Jack Shirazi is the founder of fasterj.com which publishes the popular JavaPerformanceTuning.com website and newsletter; he’s also the author of the successful book “Java Performance Tuning” and is an elected Java Champion. Prior to his career in Java Performance, Jack trained in Theoretical Physics and was a published researcher in the field of protein structure prediction.
Title – What is your job title?
I don’t have a formal title, I can choose whatever title I want as I run my own business. I’m considered to be a Java Performance Expert. I’m also a Java Champion, which is a formal accolade; you have to be voted on to the Java Champion list by Oracle. There are a few hundred of us Java Champions globally.
What is your role about?
I can choose where to focus my skills, and that changes over time. For a while I focused on short-term consulting, which meant you have to use your contacts and your online presence to generate customers who want you to consult about various aspects of Java performance: it can be very low-level implementation, or it can be troubleshooting their current performance issues, or reviewing the design and architecture of their systems. For a while I focused on training, which means building your own training courses and advertising to gain customers and provide those courses.
Right now I’m focused on long-term consulting assignments, which means I will be at a customer site from half a year up to several years, working on the performance of a specific project and seeing it through to the deployed production system. That tends to involve a lot of performance monitoring of the system, a lot of performance testing (it’s part of non-functional testing that is increasingly recognised as crucial to the success of a project), and often tuning and troubleshooting. I also spend a proportion of my time researching and writing for my newsletter (published every month without fail for more than ten years) and occasionally writing for other publications.
What are the best/most positive parts of the job/industry?
I love the troubleshooting and tuning – you have challenging problems which need all your skills and experience to figure out and fix, and then the outcome of seeing things running smoother, faster, smaller and trouble-free after fixing is very gratifying. Most software developers seem to prefer developing greenfield projects (i.e. helping build a system from scratch), but I love being thrown into already existing projects and fixing other peoples code. It’s probably important to enjoy that aspect if you want to be a successful roving troubleshooter – fixing other people’s code is quite different from fixing your own and many people find it difficult to get into. You need to be quite non-judgemental, it doesn’t matter about the existing code quality or whether or not you feel it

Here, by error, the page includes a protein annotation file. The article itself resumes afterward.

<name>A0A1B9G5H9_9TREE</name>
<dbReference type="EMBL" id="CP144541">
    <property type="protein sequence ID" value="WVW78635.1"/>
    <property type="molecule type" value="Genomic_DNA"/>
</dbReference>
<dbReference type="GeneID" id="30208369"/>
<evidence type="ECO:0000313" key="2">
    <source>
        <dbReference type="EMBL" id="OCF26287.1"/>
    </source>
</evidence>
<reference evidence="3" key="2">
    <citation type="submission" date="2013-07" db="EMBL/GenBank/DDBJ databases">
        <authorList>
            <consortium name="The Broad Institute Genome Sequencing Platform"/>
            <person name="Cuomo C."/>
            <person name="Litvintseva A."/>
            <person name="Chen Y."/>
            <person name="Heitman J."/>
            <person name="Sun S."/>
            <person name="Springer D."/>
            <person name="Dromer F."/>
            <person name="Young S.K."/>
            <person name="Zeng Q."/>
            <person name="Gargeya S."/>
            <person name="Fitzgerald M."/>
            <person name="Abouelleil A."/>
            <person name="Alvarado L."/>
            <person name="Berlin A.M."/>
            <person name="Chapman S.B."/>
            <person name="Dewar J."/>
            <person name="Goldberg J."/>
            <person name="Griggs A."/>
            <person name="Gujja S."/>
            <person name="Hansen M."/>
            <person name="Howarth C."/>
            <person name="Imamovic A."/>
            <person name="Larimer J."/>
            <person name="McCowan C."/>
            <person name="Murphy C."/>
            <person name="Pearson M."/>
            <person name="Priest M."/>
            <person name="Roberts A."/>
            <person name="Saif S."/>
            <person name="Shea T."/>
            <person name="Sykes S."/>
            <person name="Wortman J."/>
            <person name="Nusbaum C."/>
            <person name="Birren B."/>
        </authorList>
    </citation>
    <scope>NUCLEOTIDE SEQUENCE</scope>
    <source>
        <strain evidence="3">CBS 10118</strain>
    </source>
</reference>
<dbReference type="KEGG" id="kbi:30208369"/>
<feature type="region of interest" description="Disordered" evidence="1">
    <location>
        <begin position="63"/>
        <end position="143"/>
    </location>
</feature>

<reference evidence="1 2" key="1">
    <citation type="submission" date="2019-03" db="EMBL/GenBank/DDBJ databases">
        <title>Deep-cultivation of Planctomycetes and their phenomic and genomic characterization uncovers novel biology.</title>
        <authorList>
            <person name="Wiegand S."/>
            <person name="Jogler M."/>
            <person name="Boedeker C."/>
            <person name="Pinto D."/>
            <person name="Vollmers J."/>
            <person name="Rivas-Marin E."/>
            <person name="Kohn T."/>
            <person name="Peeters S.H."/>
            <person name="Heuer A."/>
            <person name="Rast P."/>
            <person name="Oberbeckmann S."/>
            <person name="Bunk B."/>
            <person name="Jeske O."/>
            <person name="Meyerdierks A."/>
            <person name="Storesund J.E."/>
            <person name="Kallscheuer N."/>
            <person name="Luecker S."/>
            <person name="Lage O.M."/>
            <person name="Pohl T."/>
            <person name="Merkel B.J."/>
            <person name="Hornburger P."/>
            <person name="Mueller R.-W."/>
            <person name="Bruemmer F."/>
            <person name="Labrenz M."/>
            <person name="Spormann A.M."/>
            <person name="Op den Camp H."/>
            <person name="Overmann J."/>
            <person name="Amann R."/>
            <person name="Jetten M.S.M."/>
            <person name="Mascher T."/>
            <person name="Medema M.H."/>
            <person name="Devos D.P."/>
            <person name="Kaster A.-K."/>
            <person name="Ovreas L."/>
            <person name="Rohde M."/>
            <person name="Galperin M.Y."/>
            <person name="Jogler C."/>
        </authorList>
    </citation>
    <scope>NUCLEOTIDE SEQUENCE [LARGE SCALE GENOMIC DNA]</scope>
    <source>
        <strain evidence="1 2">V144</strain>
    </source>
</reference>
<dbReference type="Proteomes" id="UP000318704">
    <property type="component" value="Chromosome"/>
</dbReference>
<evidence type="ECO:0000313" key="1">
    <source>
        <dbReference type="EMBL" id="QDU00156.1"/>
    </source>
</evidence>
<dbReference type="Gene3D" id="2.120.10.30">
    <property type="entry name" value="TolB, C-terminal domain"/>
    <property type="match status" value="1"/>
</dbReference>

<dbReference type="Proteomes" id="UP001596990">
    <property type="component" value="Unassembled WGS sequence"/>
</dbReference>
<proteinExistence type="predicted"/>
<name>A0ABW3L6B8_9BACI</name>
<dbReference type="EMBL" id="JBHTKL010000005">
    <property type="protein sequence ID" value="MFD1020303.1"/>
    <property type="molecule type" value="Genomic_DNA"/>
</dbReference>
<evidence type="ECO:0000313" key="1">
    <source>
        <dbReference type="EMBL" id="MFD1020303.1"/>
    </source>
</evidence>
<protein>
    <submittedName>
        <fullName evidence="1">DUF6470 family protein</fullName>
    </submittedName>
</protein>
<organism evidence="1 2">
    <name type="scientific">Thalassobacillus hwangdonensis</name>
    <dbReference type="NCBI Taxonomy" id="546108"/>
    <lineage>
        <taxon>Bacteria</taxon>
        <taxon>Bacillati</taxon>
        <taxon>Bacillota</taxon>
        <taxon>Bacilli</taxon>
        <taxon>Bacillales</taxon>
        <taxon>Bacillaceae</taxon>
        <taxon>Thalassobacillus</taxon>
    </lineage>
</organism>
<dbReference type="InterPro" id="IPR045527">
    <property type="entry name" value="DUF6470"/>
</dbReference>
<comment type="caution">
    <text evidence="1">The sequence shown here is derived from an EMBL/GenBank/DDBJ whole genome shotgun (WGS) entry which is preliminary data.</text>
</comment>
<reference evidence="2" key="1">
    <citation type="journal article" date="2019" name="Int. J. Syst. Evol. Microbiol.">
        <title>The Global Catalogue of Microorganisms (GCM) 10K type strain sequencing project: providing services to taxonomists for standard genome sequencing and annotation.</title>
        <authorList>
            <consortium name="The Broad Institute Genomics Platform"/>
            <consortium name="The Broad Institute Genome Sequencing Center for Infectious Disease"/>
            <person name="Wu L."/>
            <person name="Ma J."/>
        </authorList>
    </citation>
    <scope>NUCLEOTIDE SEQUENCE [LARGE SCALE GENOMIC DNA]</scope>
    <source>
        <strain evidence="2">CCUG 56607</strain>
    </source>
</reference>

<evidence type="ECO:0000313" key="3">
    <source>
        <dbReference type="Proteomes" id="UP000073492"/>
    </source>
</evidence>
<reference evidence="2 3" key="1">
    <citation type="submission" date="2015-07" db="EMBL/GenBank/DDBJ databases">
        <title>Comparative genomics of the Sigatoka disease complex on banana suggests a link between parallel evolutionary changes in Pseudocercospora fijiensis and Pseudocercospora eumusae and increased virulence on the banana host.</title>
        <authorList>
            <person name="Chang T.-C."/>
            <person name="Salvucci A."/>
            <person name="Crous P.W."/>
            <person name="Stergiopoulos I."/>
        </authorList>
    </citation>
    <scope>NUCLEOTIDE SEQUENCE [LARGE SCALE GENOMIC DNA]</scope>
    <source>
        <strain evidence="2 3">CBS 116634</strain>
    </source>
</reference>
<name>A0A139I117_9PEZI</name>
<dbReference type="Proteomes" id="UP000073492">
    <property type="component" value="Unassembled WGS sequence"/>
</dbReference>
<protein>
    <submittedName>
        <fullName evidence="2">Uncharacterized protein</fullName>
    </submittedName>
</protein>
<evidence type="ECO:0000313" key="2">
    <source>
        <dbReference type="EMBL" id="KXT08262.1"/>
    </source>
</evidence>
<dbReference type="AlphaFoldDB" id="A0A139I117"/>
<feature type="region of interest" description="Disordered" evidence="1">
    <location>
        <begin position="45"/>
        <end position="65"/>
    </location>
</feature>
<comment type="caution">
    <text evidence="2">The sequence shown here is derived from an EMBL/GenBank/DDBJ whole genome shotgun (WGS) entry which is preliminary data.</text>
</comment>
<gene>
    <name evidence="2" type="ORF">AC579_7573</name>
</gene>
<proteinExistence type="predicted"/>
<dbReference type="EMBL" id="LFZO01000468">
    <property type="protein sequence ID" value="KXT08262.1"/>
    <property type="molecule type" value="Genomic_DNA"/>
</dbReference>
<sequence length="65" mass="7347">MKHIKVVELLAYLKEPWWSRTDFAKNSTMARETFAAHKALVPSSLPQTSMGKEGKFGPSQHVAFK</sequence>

lines up to good coding practices, your only target is to fix it so it achieves the performance targets, leaving maintainable code.
My favourite issue is a concurrency bug in using HashMap which randomly results in infinite loops occurring. Because almost all developers use HashMap as their default map, and it is used so extensively in code, it can easily get used in multi-threaded code by accident (it is not supposed be used like that, HashMap is not thread-safe, you should instead be using something like ConcurrentHashMap). When this happens, there is a small chance that the concurrency bug will get hit, and it’s not obvious when analysing what is happening that it has been hit. I’ve fixed more than one production system where they were previously having to bounce a service because of occasionally hitting this bug.
What are the negative parts to the job/industry?
I don’t like the constant language wars we have in our industry, I have an opinion that you should use whatever is appropriate for the job, and the almost religious devotion to a particular programming language that many in our industry have is quite annoying. I also don’t like the wasteful way we keep re-inventing every aspect of the software industry. For example remotely executing procedures across machines has been re-invented again and again (RPC, CORBA, HTTP, REST, and those are just the most popular, there are hundreds of less popular ‘standards’).